Cover crops planted among the vine rows further replenish soil nutrients and prevent erosion. Peas, beans, and clover replace lost nitrogen. Oats and barley add organic material. Mustard allows the soil to better absorb water and minerals.
Flowering annuals promote biodiversity. And perennials provide a permanent, beneficial habitat for pollinators and other invited insects, like ladybugs, who repel incursions from unwelcome species.
We note that rosebushes adorn the head of many of the vinerows, not only here but throughout Wine Country, making an already stunning landscape intoxicatingly beautiful. It’s a convention adopted from French growers, who, according to Moilanen, used roses as an early warning system that mold was setting in. “Sort of a canary in a coal mine,” he explains, their delicate petals being quicker to succumb than the hardier vines.
Sustainable Business Practices
As two more generations of the deLeuze family manage and expand the winery, now producing three different varietals at both the Estate Vineyard in Rutherford and deLeuze Family Carneros Vineyard, they continually look for ways to institute more sustainable practices into their business and daily lives.
According to Robert deLeuze, “Our commitment to finding better and more ecologically friendly approaches has never been stronger.”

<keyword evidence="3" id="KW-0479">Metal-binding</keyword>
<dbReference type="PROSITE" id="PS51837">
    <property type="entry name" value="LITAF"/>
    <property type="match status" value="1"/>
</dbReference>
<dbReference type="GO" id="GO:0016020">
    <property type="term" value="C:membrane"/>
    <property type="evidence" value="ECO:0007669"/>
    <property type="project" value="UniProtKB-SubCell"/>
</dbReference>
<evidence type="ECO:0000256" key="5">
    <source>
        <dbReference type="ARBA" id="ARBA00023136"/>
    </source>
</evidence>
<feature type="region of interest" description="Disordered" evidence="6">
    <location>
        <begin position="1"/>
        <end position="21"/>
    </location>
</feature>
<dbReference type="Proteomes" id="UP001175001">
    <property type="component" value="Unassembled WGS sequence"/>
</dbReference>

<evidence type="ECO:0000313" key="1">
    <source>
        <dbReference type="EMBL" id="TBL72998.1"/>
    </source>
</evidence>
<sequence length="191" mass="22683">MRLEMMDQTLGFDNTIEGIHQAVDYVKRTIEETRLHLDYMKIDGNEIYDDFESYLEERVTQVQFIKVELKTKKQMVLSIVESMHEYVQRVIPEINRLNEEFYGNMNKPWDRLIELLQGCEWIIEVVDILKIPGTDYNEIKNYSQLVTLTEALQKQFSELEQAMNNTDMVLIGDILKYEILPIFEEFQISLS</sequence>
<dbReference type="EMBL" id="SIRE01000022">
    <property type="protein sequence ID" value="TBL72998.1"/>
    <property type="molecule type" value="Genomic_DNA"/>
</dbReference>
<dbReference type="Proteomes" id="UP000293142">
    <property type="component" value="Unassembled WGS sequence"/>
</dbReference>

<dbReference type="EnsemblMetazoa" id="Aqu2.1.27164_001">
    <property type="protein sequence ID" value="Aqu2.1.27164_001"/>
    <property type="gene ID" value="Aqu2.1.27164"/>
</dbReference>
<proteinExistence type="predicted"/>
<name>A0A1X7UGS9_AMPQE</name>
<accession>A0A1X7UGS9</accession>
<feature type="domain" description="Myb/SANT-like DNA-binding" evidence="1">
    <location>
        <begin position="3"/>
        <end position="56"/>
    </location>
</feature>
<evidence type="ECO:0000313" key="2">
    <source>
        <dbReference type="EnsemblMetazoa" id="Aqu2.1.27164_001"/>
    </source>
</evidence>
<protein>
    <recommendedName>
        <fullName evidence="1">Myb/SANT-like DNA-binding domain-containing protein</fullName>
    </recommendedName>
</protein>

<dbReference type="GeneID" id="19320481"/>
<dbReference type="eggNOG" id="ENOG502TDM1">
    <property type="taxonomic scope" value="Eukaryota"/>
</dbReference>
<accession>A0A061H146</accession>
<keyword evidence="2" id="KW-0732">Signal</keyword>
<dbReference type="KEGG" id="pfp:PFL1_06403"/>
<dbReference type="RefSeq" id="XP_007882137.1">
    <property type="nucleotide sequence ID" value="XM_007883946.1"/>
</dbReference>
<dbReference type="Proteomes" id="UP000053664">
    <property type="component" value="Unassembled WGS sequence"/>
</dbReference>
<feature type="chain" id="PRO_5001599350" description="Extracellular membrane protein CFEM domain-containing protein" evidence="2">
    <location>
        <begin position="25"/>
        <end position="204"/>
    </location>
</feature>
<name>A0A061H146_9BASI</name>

Completely powered by homegrown solar energy and wind power, the vineyards recycle or reuse all cardboard, plastics, batteries, glass, metal, paper and any other materials used to make and package wine. They use T8 florescent bulbs and compost food waste.
Out in the fields, a water-conserving drip irrigation system runs on reclaimed water. Extracted from the winemaking process and buildings, waste water is cleansed through an “aerobic digester” and channeled back out to the crops.
We notice a tractor back in the olive groves, which contribute to the farm’s biodiversity as well as produce olive oil served at the vineyards. The tractor runs on biodiesel, we are told. “All our farm equipment runs on virgin soy,” Moilanen affirms. “It emits 67 percent less hydrocarbons and 48 percent less carbon monoxide than conventional diesel—and, of course, it’s renewable.”
So is all this passion and dedication reflected in the taste of the wine? Evidently: ZD Wines have garnered international acclaim for decades.
A three-time winner of the coveted Decanter award, they’ve racked up 108 gold medals, 17 Double Golds, and eight Best-of Class awards since 2004. ZD Wines have frequently been poured at presidential dinners spanning numerous administrations.
The public can sample and purchase their lush, structured Cabernet, Pinot Noir, and Chardonnay offerings in any number of ways:
- Stop in for a no-appointment tasting.
- Take the Wine Train Ambassador Tour.
- Take the vineyards’ Cellar Tour or Eco-Tour.
- Or join the Cycle Tour & Taste Sunday mornings from June 14 through August 14.
After a six-mile ride around the property, visitors enjoy breakfast and beverages at the west-facing Vineyard View room and outdoor deck atop the winery’s crushpad. It’s the perfect way to experience the sensual delights of the awakening valley and the fruit of these vineyards so devotedly crafted by generations of the family deLeuze.